Regardless of how good I felt in that moment, I knew the rest of the race was not going to be easy. I knew the last 10K would likely hurt more than running has ever hurt in my whole life. Hitting mile 20 is usually a welcomed milestone for me in a marathon. This time I knew it meant 42-ish minutes of running in fear of being passed and trying to hold on to my pace. At mile 20, I grabbed another GU. Maple Bacon. Eh. Not terrible. Miles 16-20: 6:36 (I got excited), 6:57, 6:41, 6:48, 6:48.


Miles 21-26
I was running scared that second place would catch me. I knew a PR was likely, so my adrenaline was going. I started¬†to feel a little fatigued¬†and remembered¬†Megan’s advice: no breathing until mile 20. Now was¬†the time to give it everything I have. My splits during¬†these miles were not as fast as 16-20, but my legs felt surprisingly good. I was consistently passing men, and passed the guy I’d spoken to briefly in Iroquois Park.


Sometime after mile 20, the course marshall on bike said, “I’m your bike escort today and will be bringing you in.” I noticed a sign on the bike that said “Female Marathon Leader”. That was ME! Is this really happening right now? I removed my iPod completely and tucked it into my bra. These¬†last miles¬†might hurt more than anything I’ve ever done, but I was not going to miss one second of it.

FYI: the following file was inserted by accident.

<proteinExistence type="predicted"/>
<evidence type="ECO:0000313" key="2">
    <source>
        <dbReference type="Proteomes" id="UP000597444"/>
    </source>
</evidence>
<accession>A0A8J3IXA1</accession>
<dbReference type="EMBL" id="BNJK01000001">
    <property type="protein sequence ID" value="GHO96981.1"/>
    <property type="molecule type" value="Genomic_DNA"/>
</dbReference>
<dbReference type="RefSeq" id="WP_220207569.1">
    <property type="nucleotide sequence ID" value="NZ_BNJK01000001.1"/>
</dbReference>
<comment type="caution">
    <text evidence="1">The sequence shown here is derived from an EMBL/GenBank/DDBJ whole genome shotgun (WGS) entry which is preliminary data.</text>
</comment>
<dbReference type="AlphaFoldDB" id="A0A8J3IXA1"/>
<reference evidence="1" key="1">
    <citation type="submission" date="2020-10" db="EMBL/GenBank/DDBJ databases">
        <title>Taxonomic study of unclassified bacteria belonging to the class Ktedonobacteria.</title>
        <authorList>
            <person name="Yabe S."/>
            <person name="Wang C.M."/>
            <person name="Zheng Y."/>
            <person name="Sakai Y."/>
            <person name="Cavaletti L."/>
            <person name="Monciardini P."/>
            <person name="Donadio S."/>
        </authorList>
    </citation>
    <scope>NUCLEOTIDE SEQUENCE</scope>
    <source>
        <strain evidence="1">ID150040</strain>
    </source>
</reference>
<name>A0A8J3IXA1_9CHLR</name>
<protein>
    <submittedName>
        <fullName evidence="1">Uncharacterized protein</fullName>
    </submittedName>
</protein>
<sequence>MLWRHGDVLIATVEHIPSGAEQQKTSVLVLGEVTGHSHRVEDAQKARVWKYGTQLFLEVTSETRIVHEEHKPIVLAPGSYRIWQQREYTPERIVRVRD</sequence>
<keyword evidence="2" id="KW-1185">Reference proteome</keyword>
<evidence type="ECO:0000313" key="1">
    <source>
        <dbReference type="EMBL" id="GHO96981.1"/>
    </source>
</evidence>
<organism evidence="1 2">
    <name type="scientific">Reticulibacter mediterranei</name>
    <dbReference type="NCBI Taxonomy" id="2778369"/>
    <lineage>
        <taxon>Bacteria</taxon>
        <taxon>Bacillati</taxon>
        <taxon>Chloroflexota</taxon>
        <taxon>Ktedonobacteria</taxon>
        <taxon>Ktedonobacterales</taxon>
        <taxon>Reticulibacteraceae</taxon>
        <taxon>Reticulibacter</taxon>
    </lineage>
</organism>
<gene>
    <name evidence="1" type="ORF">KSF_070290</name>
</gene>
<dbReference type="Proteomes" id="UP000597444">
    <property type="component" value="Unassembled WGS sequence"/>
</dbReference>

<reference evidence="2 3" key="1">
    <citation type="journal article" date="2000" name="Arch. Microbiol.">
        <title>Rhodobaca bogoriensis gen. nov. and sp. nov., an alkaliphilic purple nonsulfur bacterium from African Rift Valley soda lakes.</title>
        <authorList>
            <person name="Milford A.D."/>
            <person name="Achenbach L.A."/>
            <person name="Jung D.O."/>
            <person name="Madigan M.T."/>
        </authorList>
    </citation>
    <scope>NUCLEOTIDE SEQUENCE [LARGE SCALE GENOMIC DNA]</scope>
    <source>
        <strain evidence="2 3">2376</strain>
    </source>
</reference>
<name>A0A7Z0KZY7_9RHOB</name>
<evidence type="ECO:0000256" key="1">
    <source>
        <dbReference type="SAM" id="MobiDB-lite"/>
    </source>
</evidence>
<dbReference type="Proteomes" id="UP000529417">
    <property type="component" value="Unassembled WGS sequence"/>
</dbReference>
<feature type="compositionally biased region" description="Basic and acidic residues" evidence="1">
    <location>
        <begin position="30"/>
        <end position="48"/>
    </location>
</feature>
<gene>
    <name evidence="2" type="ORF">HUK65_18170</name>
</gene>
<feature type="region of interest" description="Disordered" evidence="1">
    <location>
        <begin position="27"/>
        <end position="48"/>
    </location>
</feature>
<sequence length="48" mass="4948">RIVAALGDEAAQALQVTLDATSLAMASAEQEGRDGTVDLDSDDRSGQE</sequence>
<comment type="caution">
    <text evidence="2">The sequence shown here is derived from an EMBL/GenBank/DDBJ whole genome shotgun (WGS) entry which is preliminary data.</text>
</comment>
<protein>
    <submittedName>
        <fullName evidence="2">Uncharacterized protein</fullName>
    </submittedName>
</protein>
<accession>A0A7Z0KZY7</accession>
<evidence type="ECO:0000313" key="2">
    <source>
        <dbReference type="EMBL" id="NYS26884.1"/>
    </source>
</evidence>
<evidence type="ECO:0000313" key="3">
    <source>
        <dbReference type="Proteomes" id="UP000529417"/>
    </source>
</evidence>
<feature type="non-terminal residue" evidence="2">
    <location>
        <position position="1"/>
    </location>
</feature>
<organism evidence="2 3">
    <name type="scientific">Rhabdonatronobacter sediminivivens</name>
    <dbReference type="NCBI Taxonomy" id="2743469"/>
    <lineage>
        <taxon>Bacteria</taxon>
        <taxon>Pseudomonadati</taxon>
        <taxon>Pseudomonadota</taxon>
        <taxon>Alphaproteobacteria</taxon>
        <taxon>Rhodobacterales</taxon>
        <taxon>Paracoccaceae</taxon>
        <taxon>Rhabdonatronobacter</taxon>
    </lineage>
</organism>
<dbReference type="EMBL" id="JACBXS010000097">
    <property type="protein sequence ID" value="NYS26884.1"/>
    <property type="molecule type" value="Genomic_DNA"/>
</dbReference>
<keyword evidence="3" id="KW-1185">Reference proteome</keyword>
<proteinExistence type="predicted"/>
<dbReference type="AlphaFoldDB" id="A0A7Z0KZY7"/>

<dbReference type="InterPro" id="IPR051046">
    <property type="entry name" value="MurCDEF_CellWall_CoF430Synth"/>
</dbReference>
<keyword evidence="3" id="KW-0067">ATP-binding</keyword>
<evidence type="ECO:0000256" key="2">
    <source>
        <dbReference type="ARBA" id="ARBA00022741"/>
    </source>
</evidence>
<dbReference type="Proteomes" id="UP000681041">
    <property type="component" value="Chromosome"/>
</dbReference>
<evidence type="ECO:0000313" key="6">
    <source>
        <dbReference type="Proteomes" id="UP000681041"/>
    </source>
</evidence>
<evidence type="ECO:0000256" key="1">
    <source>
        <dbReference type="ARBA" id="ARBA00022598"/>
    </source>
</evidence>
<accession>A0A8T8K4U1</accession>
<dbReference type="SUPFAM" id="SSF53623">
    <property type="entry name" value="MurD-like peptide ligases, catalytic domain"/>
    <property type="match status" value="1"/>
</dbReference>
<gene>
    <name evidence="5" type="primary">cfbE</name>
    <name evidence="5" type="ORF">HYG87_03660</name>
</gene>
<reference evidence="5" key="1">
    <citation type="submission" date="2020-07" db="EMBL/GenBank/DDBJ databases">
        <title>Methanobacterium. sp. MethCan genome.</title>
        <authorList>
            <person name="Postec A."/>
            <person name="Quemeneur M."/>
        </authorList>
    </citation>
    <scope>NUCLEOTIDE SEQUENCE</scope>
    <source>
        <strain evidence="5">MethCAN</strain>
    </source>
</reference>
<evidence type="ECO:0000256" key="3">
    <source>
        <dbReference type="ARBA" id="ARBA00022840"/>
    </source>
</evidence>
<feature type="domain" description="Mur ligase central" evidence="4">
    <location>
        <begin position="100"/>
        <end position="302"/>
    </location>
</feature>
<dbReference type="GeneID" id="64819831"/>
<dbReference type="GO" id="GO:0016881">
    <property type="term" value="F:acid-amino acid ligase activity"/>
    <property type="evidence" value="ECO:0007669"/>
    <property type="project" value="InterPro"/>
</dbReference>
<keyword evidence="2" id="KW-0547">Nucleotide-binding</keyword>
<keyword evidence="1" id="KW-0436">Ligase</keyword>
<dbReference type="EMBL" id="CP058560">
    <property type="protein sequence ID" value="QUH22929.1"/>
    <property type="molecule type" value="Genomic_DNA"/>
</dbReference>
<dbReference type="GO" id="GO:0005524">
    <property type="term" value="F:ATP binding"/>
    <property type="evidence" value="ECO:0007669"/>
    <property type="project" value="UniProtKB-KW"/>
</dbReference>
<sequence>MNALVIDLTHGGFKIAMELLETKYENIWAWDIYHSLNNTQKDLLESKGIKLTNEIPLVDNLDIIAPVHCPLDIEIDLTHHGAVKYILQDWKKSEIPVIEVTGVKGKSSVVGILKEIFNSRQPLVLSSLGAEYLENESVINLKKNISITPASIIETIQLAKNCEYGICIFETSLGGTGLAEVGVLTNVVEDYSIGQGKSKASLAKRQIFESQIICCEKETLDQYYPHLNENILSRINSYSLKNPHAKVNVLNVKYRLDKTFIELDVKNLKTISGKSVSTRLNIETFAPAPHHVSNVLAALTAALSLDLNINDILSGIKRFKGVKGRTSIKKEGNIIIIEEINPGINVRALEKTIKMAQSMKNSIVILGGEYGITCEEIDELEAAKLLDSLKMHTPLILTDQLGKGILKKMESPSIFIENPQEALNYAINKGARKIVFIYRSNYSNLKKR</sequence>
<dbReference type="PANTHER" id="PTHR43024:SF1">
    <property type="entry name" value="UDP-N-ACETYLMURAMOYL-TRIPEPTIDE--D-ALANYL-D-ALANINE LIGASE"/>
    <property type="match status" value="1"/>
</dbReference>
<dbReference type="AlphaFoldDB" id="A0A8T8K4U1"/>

The half marathoners were still on the left, but some sections were not fenced off. They would begin to trickle onto the “marathon” side of the road (the right side) and the course marshall would loudly blow his whistle and tell them to get out of the way – for ME! The stream of half marathon runners would¬†cheer loudly as I ran by as¬†they caught sight of me.


When we approached a water stop or a section of course with spectators, the course marshall would call out, “Female marathon leader! First place female!” The crowd would cheer, and I got¬†goosebumps every single time. Finally, around mile 22.5, the course veered off from the half marathoners. I could hear the course marshall on the radio: “Mile 22.5, lead female. Bib number 184.” Is this real life?¬†I decided to take one more GU to try to keep me as energized as possible for the last 5K. A 5K. You just ran one of those in 18:48. You can do that in 21 minutes. You can do this today. Vanilla Spice. Not my favorite.


The course was much quieter now that the marathon course didn’t include the half marathoners. I wanted so badly to look over my shoulder and see if I could see second¬†place. I refused to do it. Instead, I started chatting with the course marshall. His name was Murphy, and he was the president of their local bike club. We chatted about Louisville, biking, and he asked where I was from. I told him how I drove here from Allentown, and I was running in Kentucky as part of my quest to run a marathon in each state. He was so excited that he kept radioing information about me to whoever was waiting at the finish line.